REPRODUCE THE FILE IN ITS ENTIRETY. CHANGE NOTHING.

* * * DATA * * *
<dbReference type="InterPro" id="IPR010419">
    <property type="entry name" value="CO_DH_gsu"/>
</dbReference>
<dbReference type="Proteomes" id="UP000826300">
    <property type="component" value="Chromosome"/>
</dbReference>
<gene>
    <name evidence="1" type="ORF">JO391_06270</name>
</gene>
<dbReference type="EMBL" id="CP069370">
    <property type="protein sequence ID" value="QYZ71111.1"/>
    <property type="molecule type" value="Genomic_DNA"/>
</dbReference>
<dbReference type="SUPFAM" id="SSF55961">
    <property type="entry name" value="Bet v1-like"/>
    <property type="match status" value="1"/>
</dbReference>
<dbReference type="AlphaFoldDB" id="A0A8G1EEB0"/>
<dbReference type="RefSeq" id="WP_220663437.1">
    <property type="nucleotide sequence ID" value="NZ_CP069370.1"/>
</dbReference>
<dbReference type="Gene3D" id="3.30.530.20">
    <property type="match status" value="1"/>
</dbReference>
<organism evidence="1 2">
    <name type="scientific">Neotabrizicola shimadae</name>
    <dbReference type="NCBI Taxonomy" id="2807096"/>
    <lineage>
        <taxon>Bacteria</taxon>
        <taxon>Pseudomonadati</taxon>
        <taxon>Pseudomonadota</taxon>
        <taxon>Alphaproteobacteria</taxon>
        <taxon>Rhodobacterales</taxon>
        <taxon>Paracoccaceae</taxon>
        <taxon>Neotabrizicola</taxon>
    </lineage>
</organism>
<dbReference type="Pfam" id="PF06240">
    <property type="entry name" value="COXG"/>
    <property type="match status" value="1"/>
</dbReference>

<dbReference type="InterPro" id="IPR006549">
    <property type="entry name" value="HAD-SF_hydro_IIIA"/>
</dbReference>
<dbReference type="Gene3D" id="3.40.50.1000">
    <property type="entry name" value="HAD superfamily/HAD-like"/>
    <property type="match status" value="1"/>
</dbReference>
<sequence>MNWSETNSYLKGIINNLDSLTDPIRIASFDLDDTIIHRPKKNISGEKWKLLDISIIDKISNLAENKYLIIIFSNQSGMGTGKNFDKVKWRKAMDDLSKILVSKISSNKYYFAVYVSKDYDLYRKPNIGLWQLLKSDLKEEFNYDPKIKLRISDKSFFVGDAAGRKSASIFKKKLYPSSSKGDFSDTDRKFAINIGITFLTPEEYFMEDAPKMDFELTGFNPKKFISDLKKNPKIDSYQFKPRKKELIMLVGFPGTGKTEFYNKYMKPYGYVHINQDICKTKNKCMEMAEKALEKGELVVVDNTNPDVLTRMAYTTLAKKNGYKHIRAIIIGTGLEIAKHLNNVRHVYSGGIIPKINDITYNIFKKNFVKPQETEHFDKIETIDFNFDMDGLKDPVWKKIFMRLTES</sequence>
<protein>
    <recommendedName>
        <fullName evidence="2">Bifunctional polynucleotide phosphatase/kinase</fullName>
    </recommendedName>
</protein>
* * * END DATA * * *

<dbReference type="InterPro" id="IPR010419">
    <property type="entry name" value="CO_DH_gsu"/>
</dbReference>
<dbReference type="Proteomes" id="UP000826300">
    <property type="component" value="Chromosome"/>
</dbReference>
<gene>
    <name evidence="1" type="ORF">JO391_06270</name>
</gene>
<dbReference type="EMBL" id="CP069370">
    <property type="protein sequence ID" value="QYZ71111.1"/>
    <property type="molecule type" value="Genomic_DNA"/>
</dbReference>
<dbReference type="SUPFAM" id="SSF55961">
    <property type="entry name" value="Bet v1-like"/>
    <property type="match status" value="1"/>
</dbReference>
<dbReference type="AlphaFoldDB" id="A0A8G1EEB0"/>
<dbReference type="RefSeq" id="WP_220663437.1">
    <property type="nucleotide sequence ID" value="NZ_CP069370.1"/>
</dbReference>
<dbReference type="Gene3D" id="3.30.530.20">
    <property type="match status" value="1"/>
</dbReference>
<organism evidence="1 2">
    <name type="scientific">Neotabrizicola shimadae</name>
    <dbReference type="NCBI Taxonomy" id="2807096"/>
    <lineage>
        <taxon>Bacteria</taxon>
        <taxon>Pseudomonadati</taxon>
        <taxon>Pseudomonadota</taxon>
        <taxon>Alphaproteobacteria</taxon>
        <taxon>Rhodobacterales</taxon>
        <taxon>Paracoccaceae</taxon>
        <taxon>Neotabrizicola</taxon>
    </lineage>
</organism>
<dbReference type="Pfam" id="PF06240">
    <property type="entry name" value="COXG"/>
    <property type="match status" value="1"/>
</dbReference>

<dbReference type="InterPro" id="IPR006549">
    <property type="entry name" value="HAD-SF_hydro_IIIA"/>
</dbReference>
<dbReference type="Gene3D" id="3.40.50.1000">
    <property type="entry name" value="HAD superfamily/HAD-like"/>
    <property type="match status" value="1"/>
</dbReference>
<sequence>MNWSETNSYLKGIINNLDSLTDPIRIASFDLDDTIIHRPKKNISGEKWKLLDISIIDKISNLAENKYLIIIFSNQSGMGTGKNFDKVKWRKAMDDLSKILVSKISSNKYYFAVYVSKDYDLYRKPNIGLWQLLKSDLKEEFNYDPKIKLRISDKSFFVGDAAGRKSASIFKKKLYPSSSKGDFSDTDRKFAINIGITFLTPEEYFMEDAPKMDFELTGFNPKKFISDLKKNPKIDSYQFKPRKKELIMLVGFPGTGKTEFYNKYMKPYGYVHINQDICKTKNKCMEMAEKALEKGELVVVDNTNPDVLTRMAYTTLAKKNGYKHIRAIIIGTGLEIAKHLNNVRHVYSGGIIPKINDITYNIFKKNFVKPQETEHFDKIETIDFNFDMDGLKDPVWKKIFMRLTES</sequence>
<protein>
    <recommendedName>
        <fullName evidence="2">Bifunctional polynucleotide phosphatase/kinase</fullName>
    </recommendedName>
</protein>